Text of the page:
Q: I’m interested in your take on the ZVOX SoundBase 320, which you mentioned a few weeks ago.
A: The ZVOX SoundBase 320 has everything going for it. It’s easy to place, easy to set up, easy to use and, most important, it’s affordable and sounds fantastic. I love it.
When I first pulled it out of the box, I was impressed. A lot of products like this are plastic and smack of mass production to a price point. The ZVOX SoundBase feels like a real hi-fi component. I know the difference between enthusiast audio gear and equipment designed by committee at huge companies, and I could tell just holding and looking at it that it was the real deal.
Setup was easy. Just set the Blu-ray player and satellite box to “bitstream” or “Dolby Digital” and connect them to the TV by HDMI. Then connect the TV to the SoundBase with the included optical digital audio cable. A set of learning commands programs it to work with the TV or satellite/cable box remote.
Once it was set up, my TV remote was all I needed. When you turn the TV on or off, the SoundBase turns on and off to match.
My bedroom system is probably more elaborate than most people’s main system. It comprises a 60-inch Panasonic VT60 plasma, a high-end soundbar with a powered subwoofer and a separate receiver powering it. The sound system alone costs more than 10 times what the $199 SoundBase does.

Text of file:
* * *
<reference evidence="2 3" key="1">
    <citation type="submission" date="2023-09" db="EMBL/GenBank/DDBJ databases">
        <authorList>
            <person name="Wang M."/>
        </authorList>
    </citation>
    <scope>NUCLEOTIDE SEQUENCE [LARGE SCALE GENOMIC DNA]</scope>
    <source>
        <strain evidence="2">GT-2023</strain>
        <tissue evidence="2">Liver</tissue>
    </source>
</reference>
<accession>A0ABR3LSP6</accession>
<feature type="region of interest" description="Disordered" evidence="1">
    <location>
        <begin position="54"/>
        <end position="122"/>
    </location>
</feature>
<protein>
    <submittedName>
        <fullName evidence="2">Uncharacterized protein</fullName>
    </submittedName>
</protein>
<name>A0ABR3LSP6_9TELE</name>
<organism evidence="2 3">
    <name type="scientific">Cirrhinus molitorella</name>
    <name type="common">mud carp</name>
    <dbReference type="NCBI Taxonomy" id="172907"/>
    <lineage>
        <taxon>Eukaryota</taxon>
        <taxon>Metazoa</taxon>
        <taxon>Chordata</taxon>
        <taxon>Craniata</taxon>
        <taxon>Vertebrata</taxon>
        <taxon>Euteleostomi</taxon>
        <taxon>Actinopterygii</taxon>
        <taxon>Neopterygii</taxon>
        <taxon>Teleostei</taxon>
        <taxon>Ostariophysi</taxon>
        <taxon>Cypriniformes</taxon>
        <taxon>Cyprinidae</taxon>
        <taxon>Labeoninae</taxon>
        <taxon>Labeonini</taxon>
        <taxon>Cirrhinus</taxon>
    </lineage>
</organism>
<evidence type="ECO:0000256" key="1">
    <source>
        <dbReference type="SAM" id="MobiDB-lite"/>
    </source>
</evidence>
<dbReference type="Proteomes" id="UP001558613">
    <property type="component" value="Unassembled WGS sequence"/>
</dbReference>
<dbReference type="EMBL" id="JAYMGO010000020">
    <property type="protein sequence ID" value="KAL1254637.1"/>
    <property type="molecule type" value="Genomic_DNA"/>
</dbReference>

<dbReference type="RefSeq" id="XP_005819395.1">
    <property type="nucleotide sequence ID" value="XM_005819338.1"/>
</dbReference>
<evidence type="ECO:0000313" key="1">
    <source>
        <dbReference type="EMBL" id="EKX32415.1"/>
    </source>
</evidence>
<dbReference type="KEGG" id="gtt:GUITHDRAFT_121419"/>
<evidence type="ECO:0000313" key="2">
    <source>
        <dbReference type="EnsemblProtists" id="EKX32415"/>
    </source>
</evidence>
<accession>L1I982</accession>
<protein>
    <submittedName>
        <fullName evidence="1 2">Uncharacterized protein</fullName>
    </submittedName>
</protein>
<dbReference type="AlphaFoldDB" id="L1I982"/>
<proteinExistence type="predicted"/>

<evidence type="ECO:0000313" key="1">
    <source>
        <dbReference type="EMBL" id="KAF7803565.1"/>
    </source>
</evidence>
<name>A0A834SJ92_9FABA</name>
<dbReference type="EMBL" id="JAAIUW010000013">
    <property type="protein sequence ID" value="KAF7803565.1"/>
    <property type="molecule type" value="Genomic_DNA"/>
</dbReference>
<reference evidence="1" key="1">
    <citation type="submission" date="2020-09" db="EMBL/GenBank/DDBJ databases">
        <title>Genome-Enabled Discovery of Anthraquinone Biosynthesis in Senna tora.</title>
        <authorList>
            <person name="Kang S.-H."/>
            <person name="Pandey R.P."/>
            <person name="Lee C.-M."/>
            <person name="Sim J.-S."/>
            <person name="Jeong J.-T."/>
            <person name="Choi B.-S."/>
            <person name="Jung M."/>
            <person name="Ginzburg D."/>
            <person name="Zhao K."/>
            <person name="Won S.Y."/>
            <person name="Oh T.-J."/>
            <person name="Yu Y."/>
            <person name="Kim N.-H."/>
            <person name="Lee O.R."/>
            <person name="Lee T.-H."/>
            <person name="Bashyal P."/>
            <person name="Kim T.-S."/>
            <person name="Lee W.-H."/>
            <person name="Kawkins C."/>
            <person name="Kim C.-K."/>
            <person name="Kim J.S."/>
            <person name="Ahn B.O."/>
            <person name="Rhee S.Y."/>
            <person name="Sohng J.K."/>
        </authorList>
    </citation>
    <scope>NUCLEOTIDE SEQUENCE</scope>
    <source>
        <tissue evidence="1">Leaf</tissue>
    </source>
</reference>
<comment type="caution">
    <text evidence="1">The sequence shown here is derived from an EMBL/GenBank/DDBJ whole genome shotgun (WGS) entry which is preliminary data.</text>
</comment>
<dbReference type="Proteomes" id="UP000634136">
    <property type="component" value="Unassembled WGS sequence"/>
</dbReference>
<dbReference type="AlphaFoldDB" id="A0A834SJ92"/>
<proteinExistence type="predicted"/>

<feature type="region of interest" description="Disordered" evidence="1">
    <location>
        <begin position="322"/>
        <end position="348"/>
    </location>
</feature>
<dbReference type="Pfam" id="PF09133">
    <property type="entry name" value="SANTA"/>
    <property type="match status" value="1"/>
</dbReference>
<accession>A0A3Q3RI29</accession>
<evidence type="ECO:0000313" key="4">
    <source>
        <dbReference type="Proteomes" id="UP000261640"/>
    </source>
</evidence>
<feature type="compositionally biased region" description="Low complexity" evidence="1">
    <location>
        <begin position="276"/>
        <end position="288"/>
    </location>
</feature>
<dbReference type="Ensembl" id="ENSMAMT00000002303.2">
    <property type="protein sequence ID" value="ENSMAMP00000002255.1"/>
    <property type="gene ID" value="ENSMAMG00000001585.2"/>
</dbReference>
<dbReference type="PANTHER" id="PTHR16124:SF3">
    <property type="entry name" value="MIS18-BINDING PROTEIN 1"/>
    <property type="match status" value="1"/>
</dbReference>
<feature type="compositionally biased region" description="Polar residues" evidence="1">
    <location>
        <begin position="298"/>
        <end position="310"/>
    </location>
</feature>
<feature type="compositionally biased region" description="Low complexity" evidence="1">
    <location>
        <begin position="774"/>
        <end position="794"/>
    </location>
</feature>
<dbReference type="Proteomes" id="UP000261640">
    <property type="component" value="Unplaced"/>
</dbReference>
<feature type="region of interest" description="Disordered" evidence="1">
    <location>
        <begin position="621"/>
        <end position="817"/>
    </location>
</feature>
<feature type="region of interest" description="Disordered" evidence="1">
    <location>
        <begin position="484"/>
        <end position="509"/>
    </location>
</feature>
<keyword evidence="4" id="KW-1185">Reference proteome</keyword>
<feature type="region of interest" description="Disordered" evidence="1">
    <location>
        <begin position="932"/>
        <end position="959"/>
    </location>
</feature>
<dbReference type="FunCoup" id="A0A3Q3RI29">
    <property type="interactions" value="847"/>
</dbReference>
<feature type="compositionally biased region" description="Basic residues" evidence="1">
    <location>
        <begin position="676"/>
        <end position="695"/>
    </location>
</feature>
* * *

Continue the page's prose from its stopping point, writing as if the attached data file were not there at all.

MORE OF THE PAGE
For testing, I placed the SoundBase on the shelf that usually supports the soundbar.
Did the SoundBase sound as good as the expensive soundbar system? Given the difference in complexity and price, obviously the soundbar system has higher performance. But what was telling to me is that I didn’t miss my soundbar and subwoofer when I was testing the ZVOX.
The sound quality really is that good. It reminds me of the sound produced by other high-performing but moderately priced speakers designed in the United States by small audiophile-owned companies (which include ZVOX). Dialogue is clear, and the overall sound is crisp and detailed with a nice touch of warmth to make it all pleasant to the ear.
A thoughtful design touch is that max volume is not the actual maximum. There are times when I had the system turned all the way up so I could hear it across the room when my dogs were playing. The sound and dialogue were clear and undistorted, but when an explosion or another special effect came on, the system had power in reserve and reproduced it cleanly. This was another testament to the thoughtful design touches made by audiophile designers.
The bass is reproduced by a built-in subwoofer and is strong and clean, surprising given the small size of the unit.
The SoundBase 320 will support televisions from 27 to 42 inches in size. All the cables you might need are included.
The SoundBase 220 ($169) is for TVs from 19 to 37 inches. Other models are available up to the SoundBase 580 ($399), which means there is a SoundBase for any TV up to 70 inches in size.
You can see the various models at www.zvoxaudio.com.
Send questions to Don Lindich at firstname.lastname@example.org. Get more recommendations and read past columns at www.soundadviceblog.com.